In addition to verifying identity by a Social Security card, birth certificate or IRS form, perhaps Univest’s most unique method of customer identification is through the use of an Amish directory.
Amish directories list the names, birth dates, relationships, church leadership positions and occupations of members of Amish settlements in a region. The books, which can be found at local Amish bookstores, show the lineage of Amish families and are updated every three or four years, said Jordan, who led National Penn Bank’s consumer and commercial banking operations in Lancaster County before joining Univest in 2016.
"With the book, we can identify who you are, where you live and who your parents were, and we have regulatory approval to be able to properly identify clients using those directories," he said.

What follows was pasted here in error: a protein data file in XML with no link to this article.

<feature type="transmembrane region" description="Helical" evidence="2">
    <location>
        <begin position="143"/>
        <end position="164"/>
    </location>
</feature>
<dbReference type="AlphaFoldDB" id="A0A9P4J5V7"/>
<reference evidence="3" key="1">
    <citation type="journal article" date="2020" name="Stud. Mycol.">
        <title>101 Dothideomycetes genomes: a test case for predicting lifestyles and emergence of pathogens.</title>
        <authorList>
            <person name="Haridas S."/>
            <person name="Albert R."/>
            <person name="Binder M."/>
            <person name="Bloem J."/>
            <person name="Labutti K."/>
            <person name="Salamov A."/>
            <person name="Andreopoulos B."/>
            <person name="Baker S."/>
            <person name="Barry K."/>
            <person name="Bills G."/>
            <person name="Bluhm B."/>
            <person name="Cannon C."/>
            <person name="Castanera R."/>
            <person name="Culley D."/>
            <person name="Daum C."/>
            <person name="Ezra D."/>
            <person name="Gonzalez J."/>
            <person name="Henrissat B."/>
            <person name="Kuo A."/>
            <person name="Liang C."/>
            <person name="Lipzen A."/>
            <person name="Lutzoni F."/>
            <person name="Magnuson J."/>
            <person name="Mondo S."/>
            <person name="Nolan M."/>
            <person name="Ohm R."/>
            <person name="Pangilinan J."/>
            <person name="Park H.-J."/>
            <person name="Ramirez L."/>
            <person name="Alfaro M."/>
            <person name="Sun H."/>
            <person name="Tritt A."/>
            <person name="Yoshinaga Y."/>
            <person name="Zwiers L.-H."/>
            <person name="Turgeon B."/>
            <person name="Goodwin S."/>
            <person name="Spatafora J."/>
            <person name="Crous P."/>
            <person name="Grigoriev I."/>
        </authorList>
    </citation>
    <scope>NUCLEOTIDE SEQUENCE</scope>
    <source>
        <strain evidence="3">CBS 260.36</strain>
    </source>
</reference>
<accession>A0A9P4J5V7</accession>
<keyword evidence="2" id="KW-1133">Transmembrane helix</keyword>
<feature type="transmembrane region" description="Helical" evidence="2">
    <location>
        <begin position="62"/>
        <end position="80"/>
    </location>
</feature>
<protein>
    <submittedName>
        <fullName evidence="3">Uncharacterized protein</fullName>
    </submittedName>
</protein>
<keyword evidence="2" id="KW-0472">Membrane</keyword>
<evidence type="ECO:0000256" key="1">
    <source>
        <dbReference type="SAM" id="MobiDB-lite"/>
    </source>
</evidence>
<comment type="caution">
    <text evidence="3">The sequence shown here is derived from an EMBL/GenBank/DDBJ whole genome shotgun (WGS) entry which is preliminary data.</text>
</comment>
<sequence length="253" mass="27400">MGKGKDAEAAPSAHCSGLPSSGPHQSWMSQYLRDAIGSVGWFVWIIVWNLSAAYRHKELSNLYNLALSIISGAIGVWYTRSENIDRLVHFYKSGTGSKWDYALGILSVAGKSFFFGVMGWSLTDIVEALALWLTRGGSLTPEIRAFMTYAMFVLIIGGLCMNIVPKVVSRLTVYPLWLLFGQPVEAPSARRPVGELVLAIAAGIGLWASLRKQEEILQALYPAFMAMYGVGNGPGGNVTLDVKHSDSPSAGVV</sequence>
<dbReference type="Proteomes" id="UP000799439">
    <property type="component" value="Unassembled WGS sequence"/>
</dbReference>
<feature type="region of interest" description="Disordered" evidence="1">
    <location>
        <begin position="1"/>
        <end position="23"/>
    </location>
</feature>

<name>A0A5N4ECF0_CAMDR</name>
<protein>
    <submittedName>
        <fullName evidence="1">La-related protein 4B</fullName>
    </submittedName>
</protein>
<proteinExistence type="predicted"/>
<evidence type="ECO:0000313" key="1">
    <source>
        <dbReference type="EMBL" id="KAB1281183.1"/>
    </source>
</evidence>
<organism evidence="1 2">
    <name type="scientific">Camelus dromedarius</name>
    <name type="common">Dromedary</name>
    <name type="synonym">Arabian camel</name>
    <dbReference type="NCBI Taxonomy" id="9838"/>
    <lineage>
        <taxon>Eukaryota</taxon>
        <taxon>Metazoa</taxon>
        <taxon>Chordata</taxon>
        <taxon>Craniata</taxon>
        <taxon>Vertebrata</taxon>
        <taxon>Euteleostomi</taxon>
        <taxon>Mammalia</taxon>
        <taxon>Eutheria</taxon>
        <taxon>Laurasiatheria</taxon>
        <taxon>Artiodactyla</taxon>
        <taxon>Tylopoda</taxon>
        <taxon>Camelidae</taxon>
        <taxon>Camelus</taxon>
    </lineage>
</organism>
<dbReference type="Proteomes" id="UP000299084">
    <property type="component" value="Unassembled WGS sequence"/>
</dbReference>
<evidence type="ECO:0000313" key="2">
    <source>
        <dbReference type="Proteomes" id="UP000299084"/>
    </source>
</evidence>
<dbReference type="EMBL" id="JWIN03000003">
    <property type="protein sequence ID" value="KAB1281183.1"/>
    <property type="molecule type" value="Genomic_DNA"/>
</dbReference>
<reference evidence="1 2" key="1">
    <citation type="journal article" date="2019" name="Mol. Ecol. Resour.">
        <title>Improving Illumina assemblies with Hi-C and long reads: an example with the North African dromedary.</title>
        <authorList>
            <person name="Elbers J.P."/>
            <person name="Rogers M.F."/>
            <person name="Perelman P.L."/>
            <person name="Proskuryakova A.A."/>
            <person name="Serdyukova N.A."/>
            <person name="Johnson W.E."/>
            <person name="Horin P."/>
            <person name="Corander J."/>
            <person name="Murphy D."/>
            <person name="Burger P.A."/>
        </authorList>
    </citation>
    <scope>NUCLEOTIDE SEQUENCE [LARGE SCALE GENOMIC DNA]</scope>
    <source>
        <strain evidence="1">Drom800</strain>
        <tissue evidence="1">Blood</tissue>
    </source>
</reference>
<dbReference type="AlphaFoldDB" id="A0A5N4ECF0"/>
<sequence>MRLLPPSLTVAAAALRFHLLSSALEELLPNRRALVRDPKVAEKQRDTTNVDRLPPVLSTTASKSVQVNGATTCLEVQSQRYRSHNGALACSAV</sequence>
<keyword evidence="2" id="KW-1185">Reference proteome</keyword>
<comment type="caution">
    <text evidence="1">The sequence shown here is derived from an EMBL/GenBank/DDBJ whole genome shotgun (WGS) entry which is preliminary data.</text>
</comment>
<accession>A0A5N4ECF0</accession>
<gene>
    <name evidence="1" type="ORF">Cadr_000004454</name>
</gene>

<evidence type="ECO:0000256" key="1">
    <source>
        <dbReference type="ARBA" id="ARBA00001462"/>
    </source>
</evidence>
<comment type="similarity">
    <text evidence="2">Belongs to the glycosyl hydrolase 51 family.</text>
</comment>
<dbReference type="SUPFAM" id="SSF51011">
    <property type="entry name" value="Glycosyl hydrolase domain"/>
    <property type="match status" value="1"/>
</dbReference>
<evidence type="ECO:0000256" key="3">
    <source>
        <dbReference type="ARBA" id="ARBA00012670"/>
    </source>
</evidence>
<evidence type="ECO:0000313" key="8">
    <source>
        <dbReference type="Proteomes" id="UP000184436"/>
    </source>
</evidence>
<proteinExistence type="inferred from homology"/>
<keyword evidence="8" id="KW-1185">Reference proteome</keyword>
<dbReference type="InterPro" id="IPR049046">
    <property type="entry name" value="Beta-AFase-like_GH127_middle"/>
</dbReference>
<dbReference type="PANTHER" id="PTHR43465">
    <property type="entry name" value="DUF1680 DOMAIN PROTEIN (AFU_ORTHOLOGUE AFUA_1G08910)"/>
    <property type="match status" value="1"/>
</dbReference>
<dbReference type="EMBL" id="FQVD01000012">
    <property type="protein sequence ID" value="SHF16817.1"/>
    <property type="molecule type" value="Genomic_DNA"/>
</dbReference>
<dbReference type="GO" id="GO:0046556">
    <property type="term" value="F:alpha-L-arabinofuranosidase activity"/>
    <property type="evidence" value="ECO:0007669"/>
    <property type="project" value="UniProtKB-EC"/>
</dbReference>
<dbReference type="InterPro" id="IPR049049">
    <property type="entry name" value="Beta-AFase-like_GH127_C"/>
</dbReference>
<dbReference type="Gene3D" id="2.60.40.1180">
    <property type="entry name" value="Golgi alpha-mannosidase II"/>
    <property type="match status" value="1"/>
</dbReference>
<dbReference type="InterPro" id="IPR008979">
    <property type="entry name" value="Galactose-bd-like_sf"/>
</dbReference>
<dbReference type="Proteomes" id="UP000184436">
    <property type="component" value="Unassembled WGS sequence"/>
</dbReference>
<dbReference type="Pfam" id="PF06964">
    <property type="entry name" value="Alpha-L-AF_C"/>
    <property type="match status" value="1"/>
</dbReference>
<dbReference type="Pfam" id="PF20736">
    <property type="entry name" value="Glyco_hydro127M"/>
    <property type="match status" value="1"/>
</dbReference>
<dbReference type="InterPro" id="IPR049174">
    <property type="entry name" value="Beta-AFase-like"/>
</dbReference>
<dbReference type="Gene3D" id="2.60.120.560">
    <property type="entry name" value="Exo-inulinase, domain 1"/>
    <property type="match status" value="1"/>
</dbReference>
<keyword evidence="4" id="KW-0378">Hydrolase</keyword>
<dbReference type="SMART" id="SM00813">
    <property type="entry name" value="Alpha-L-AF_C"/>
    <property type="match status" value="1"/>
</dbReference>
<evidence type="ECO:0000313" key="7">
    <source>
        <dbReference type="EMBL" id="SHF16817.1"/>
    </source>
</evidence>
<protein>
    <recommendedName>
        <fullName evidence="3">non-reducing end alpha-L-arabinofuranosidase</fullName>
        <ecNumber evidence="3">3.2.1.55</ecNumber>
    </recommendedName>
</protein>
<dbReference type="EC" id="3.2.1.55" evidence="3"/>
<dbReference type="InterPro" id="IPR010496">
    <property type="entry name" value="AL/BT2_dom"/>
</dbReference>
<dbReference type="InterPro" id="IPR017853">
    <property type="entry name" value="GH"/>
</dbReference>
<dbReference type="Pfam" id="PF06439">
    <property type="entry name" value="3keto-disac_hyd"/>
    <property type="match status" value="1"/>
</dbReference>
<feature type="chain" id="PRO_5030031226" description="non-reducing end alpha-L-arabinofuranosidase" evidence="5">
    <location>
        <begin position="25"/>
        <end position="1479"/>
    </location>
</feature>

Laurent Pelletier, vice president and commercial branch manager at M&T Bank, said the regional lender’s four branches in Lancaster County will accept a letter from an Amish bishop confirming the client’s name and personal information such as address and date of birth.
"The trend these days is for the younger Amish to have state ID forms, but the older ones do not," said Pelletier, who estimates 60% to 65% of his branch’s customers are Amish.
"I’ve learned through the years that the Amish are not any different than the [non-Amish]," Pelletier said. "They have the same needs. There are people outside of the Amish community that choose not to use online banking or mobile banking, and so, in that sense, it's not any different."